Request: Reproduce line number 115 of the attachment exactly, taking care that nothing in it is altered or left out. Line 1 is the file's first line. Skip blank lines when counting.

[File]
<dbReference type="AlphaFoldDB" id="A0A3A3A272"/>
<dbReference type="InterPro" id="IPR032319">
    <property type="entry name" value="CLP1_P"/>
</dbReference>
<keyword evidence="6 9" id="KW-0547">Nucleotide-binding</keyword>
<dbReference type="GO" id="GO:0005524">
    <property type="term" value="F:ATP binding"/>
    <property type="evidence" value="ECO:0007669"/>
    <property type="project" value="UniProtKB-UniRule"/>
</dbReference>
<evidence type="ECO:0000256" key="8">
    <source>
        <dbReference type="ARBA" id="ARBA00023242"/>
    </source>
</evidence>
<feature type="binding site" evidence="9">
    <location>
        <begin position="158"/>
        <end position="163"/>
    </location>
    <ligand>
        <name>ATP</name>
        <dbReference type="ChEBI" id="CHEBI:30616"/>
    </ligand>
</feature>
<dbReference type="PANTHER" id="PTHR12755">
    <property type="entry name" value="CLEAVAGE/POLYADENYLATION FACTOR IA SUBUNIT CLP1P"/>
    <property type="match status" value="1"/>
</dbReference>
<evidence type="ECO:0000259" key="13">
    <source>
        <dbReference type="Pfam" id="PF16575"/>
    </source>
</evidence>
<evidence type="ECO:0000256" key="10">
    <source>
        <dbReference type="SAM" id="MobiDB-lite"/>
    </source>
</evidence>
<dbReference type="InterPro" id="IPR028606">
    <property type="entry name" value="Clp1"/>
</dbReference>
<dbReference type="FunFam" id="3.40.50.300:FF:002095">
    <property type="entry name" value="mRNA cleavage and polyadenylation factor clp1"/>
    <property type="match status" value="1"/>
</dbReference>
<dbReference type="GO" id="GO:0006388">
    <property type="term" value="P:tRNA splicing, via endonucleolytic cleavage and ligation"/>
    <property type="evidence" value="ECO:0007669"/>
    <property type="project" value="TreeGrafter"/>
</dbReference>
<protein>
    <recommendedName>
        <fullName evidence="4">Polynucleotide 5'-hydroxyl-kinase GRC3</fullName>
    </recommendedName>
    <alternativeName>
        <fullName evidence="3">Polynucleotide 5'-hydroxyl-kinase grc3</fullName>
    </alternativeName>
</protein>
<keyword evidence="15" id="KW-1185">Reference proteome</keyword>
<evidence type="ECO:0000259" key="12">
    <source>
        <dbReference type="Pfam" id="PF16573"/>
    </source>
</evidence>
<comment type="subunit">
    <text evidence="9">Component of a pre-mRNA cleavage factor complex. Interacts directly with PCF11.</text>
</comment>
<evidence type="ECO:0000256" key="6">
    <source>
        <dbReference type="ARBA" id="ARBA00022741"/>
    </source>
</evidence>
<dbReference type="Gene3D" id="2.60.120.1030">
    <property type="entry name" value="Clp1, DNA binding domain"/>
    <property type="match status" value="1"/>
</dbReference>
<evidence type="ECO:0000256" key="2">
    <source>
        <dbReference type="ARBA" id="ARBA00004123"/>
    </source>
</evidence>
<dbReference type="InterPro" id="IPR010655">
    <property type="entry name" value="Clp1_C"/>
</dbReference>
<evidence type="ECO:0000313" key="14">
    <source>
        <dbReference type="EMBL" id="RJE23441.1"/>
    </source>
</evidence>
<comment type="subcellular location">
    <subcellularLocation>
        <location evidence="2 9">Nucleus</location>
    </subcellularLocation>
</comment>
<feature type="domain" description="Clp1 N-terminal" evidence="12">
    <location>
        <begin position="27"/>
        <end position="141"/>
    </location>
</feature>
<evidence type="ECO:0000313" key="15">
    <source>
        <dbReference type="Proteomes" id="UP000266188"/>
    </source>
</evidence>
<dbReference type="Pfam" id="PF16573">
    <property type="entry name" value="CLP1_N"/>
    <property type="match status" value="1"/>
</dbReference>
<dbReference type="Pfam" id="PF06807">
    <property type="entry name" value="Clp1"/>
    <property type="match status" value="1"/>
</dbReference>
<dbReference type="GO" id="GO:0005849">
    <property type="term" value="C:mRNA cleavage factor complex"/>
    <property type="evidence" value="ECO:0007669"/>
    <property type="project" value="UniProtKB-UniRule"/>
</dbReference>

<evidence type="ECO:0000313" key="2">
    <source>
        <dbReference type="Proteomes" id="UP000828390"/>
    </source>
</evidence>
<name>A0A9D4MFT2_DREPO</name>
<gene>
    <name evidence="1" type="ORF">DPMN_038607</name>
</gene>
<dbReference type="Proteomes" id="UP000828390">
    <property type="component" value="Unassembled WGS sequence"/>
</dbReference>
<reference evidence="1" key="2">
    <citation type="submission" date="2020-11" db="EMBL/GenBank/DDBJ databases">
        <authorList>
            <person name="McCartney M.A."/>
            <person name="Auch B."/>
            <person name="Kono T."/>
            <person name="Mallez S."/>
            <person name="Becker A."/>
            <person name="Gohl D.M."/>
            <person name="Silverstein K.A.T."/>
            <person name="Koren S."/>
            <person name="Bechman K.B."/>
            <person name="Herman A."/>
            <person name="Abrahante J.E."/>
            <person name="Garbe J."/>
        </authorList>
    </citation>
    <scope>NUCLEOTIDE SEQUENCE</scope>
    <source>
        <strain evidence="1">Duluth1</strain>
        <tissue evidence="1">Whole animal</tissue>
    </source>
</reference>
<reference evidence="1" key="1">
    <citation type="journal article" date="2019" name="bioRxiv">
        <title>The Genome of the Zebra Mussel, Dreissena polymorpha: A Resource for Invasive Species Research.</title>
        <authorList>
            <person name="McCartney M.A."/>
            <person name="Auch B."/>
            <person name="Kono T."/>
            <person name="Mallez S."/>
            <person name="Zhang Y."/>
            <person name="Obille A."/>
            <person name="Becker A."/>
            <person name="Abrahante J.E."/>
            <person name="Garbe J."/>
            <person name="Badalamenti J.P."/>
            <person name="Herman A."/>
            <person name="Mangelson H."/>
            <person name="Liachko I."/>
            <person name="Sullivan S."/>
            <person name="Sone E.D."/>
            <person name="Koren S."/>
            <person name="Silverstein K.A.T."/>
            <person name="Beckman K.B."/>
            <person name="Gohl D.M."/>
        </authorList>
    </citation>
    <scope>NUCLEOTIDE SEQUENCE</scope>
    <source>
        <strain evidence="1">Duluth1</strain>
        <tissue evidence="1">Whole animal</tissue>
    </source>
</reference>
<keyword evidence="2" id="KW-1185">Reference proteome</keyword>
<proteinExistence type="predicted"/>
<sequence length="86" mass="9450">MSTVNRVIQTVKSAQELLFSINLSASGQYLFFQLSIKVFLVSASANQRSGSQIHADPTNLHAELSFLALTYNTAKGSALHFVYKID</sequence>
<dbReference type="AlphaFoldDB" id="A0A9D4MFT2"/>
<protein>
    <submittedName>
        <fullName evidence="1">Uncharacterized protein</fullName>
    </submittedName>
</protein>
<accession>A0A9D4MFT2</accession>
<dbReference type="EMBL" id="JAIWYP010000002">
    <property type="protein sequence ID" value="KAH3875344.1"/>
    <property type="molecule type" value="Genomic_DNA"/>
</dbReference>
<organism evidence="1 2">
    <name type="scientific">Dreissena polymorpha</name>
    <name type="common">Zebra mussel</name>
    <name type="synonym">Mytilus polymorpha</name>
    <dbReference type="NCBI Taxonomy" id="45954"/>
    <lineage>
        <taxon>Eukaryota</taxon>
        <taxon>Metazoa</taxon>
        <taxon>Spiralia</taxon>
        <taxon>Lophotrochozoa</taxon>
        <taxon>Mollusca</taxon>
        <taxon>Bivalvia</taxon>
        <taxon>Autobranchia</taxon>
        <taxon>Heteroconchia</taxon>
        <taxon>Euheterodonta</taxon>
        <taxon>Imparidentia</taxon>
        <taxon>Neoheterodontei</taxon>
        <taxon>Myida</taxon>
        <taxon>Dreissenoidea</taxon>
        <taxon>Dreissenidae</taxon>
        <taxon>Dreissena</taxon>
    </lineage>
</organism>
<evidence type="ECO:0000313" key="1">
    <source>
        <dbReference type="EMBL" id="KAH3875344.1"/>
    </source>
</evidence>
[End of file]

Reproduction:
<dbReference type="GO" id="GO:0005849">